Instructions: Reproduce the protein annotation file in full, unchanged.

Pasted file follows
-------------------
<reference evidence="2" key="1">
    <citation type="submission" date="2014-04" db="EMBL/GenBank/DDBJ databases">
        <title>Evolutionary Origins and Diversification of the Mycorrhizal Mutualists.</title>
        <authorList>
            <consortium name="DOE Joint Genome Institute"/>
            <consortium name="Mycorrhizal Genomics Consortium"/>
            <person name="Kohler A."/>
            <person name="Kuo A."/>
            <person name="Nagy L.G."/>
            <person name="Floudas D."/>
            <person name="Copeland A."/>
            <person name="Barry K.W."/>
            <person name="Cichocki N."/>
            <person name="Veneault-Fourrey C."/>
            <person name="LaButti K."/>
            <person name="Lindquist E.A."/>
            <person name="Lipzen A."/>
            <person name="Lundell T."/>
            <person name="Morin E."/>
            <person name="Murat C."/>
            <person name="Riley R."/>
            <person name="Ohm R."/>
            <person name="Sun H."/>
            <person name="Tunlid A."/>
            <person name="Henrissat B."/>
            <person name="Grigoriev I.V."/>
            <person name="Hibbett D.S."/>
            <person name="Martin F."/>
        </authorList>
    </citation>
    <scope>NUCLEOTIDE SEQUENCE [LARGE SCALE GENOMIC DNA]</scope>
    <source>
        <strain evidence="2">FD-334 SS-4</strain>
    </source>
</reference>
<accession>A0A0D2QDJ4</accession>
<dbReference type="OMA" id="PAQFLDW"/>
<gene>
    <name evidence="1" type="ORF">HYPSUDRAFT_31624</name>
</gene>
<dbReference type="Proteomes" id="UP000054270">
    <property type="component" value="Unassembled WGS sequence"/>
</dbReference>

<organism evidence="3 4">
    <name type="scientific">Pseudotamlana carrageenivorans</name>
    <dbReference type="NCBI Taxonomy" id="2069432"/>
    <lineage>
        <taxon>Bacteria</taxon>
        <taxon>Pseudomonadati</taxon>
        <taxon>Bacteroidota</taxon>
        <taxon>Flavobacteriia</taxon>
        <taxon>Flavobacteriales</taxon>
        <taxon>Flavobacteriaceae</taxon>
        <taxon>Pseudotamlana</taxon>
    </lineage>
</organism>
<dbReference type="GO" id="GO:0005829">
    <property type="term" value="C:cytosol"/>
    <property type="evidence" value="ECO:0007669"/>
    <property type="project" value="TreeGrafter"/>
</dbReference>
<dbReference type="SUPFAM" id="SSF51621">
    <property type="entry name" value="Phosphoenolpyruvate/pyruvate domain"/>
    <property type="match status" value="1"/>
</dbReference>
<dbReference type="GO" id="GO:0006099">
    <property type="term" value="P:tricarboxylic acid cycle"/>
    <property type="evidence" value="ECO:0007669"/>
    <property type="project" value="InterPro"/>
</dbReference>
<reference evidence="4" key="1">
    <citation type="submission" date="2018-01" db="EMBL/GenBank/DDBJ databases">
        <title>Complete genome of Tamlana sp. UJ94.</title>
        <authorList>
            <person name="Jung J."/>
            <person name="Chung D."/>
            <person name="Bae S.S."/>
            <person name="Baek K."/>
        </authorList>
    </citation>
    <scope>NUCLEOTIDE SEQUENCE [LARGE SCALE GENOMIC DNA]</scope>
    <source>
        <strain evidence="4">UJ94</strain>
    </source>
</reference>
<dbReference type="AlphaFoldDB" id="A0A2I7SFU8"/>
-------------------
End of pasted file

<reference evidence="2" key="1">
    <citation type="submission" date="2014-04" db="EMBL/GenBank/DDBJ databases">
        <title>Evolutionary Origins and Diversification of the Mycorrhizal Mutualists.</title>
        <authorList>
            <consortium name="DOE Joint Genome Institute"/>
            <consortium name="Mycorrhizal Genomics Consortium"/>
            <person name="Kohler A."/>
            <person name="Kuo A."/>
            <person name="Nagy L.G."/>
            <person name="Floudas D."/>
            <person name="Copeland A."/>
            <person name="Barry K.W."/>
            <person name="Cichocki N."/>
            <person name="Veneault-Fourrey C."/>
            <person name="LaButti K."/>
            <person name="Lindquist E.A."/>
            <person name="Lipzen A."/>
            <person name="Lundell T."/>
            <person name="Morin E."/>
            <person name="Murat C."/>
            <person name="Riley R."/>
            <person name="Ohm R."/>
            <person name="Sun H."/>
            <person name="Tunlid A."/>
            <person name="Henrissat B."/>
            <person name="Grigoriev I.V."/>
            <person name="Hibbett D.S."/>
            <person name="Martin F."/>
        </authorList>
    </citation>
    <scope>NUCLEOTIDE SEQUENCE [LARGE SCALE GENOMIC DNA]</scope>
    <source>
        <strain evidence="2">FD-334 SS-4</strain>
    </source>
</reference>
<accession>A0A0D2QDJ4</accession>
<dbReference type="OMA" id="PAQFLDW"/>
<gene>
    <name evidence="1" type="ORF">HYPSUDRAFT_31624</name>
</gene>
<dbReference type="Proteomes" id="UP000054270">
    <property type="component" value="Unassembled WGS sequence"/>
</dbReference>

<organism evidence="3 4">
    <name type="scientific">Pseudotamlana carrageenivorans</name>
    <dbReference type="NCBI Taxonomy" id="2069432"/>
    <lineage>
        <taxon>Bacteria</taxon>
        <taxon>Pseudomonadati</taxon>
        <taxon>Bacteroidota</taxon>
        <taxon>Flavobacteriia</taxon>
        <taxon>Flavobacteriales</taxon>
        <taxon>Flavobacteriaceae</taxon>
        <taxon>Pseudotamlana</taxon>
    </lineage>
</organism>
<dbReference type="GO" id="GO:0005829">
    <property type="term" value="C:cytosol"/>
    <property type="evidence" value="ECO:0007669"/>
    <property type="project" value="TreeGrafter"/>
</dbReference>
<dbReference type="SUPFAM" id="SSF51621">
    <property type="entry name" value="Phosphoenolpyruvate/pyruvate domain"/>
    <property type="match status" value="1"/>
</dbReference>
<dbReference type="GO" id="GO:0006099">
    <property type="term" value="P:tricarboxylic acid cycle"/>
    <property type="evidence" value="ECO:0007669"/>
    <property type="project" value="InterPro"/>
</dbReference>
<reference evidence="4" key="1">
    <citation type="submission" date="2018-01" db="EMBL/GenBank/DDBJ databases">
        <title>Complete genome of Tamlana sp. UJ94.</title>
        <authorList>
            <person name="Jung J."/>
            <person name="Chung D."/>
            <person name="Bae S.S."/>
            <person name="Baek K."/>
        </authorList>
    </citation>
    <scope>NUCLEOTIDE SEQUENCE [LARGE SCALE GENOMIC DNA]</scope>
    <source>
        <strain evidence="4">UJ94</strain>
    </source>
</reference>
<dbReference type="AlphaFoldDB" id="A0A2I7SFU8"/>